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How Program Swing for Long-Term Performance  RSS feed

 
Robert Paris
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One of the biggest concerns with using swing is that over time, the application takes more and more memory. I've noticed this with a lot of swing applications. I know some of it is due to the internal design of the swing components, but I'm guessing there are certain rules we can follow to minimize this. Is there a way to keep the memory consumption down in a swing app over time? How would I regulate it? For example, is there a way to find out at runtime how the memory consumption of the Java App is? Could this be used to discover areas that maybe add the most un-reclaimed memory?
 
Greg Charles
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Sounds like the job for an optimizer. Using a tool like OptimizeIt, you can find out how many objects are being allocated and where it's happening. I've worked with an optimizer several times and have always been able to significantly increase the speed of the application and reduce its memory footprint.
 
Younes Essouabni
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Hello,
OptimizeIt is a borland product. Do you have to use it with JBuilder or is it possible to use it alone?
 
Robert Paris
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Thanks for the reply.
Yes, and no. I know that swing programs in particular have some areas where you have to be extra careful. It's not exactly the same as performance. The program may be performing quite well, but many of the gui elements could be building and building in memory consumption to where it will cause a problem later in the running.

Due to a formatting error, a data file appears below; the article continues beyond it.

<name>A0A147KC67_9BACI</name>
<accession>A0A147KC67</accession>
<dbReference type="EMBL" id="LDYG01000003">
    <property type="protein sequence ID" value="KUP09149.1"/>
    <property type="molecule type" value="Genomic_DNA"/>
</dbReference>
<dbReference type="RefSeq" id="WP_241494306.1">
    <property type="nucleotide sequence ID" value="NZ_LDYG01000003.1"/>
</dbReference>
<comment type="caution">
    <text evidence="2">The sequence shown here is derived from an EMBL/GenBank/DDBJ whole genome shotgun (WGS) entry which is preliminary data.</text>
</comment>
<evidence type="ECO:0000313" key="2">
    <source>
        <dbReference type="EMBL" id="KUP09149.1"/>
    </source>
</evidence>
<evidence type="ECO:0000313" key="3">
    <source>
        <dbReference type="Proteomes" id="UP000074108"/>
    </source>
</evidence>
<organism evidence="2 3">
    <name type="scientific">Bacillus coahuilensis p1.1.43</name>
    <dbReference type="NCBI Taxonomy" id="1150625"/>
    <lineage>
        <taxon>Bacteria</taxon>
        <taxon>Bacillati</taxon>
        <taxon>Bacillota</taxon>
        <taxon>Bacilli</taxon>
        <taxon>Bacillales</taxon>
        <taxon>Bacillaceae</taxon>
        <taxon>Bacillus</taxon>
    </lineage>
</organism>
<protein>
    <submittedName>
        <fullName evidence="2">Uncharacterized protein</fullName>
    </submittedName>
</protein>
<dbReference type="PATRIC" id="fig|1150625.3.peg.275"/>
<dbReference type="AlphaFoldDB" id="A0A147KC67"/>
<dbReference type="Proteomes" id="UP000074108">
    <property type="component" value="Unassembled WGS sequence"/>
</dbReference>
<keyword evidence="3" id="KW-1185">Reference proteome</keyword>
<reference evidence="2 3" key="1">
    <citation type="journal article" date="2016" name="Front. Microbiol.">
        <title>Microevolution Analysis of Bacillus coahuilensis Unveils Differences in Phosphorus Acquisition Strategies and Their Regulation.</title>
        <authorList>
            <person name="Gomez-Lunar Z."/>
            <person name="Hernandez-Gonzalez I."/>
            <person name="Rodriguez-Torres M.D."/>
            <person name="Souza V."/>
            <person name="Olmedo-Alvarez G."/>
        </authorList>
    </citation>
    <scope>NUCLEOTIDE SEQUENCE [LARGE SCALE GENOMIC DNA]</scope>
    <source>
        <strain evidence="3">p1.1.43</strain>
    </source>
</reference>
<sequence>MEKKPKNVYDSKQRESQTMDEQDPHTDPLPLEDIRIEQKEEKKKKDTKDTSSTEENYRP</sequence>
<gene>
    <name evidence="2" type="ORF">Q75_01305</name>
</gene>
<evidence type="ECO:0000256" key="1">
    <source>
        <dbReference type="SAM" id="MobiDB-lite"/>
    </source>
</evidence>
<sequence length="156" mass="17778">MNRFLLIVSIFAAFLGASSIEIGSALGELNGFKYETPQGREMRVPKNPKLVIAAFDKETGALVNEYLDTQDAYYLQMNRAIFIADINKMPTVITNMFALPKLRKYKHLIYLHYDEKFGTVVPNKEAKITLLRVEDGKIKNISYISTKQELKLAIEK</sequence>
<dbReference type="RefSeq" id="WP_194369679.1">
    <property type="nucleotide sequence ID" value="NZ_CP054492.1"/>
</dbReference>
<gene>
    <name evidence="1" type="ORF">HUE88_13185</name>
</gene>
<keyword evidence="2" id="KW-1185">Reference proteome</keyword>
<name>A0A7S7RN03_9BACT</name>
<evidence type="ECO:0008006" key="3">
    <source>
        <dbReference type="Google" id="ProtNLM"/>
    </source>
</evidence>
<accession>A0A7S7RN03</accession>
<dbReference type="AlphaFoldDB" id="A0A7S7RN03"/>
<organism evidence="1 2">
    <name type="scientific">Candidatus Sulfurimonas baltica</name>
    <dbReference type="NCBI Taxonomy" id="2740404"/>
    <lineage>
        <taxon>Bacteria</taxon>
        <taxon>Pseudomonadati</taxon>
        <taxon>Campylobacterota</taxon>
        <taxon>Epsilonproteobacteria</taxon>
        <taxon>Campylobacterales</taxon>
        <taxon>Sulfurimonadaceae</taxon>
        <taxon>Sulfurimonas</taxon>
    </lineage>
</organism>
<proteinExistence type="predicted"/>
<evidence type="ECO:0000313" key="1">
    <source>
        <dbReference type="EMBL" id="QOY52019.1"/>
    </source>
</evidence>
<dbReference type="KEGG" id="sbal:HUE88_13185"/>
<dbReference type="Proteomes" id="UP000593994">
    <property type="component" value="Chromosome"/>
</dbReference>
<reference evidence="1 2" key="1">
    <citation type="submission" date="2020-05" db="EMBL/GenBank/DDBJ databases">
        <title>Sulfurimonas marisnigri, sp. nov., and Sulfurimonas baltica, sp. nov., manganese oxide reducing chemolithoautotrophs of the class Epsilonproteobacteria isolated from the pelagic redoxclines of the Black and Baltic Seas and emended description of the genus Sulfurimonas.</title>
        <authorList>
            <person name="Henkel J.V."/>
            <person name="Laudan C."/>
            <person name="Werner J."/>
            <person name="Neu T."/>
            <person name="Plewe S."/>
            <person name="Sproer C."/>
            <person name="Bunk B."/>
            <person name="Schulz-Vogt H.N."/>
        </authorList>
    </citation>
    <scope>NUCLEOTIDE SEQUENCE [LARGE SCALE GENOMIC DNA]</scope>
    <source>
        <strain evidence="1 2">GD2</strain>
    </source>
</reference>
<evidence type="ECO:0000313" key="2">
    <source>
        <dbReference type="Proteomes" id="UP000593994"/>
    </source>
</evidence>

Nathan Pruett
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OptimizeIt can be run as a stand-alone program, you don't have to have JBuilder.

Memory consumption is one of many aspects of performance. Here's a good breakdown of the section on Profiling to Locate Memory Leaks in the Java Platform Performance book that should help you understand what needs to be done:

1.) Determine that there really is a memory leak. If memory usage increases and drops, it is normal execution since the garbage collector only runs every so often. If memory usage keeps climbing up and up and never goes down, then there is a memory leak.

2.) Determine what objects are responsible. This is where OptimizeIt (or another profiler) comes in. Start your program. Get the program into some state you can return to later. Run the gc option to garbage collect all unused objects. Work with your program a bit, then return to the original state again. Run gc again. See what class has increased instances. One or more classes that use this class are causing your problem.

3.) Trace references. Figure out what classes are keeping unneccessary references. This should be easy with OptimizIt because it provides references for all objects right in the GUI. Otherwise you're going to have to dig through code.

Swing itself shouldn't have memory leaks in it...
enough people are running profiling tools on their apps to know if it was. It's something in the code you are using to interface to it...

BTW, Java Platform Performance is by Steve Wilson and Jeff Kesselman and is published by Addison-Wesley. I'd highly recommend it, it has lots of great pointers in increasing performance (speed, memory, algorithms, etc) in many different kinds of apps.
 
It is sorta covered in the JavaRanch Style Guide.
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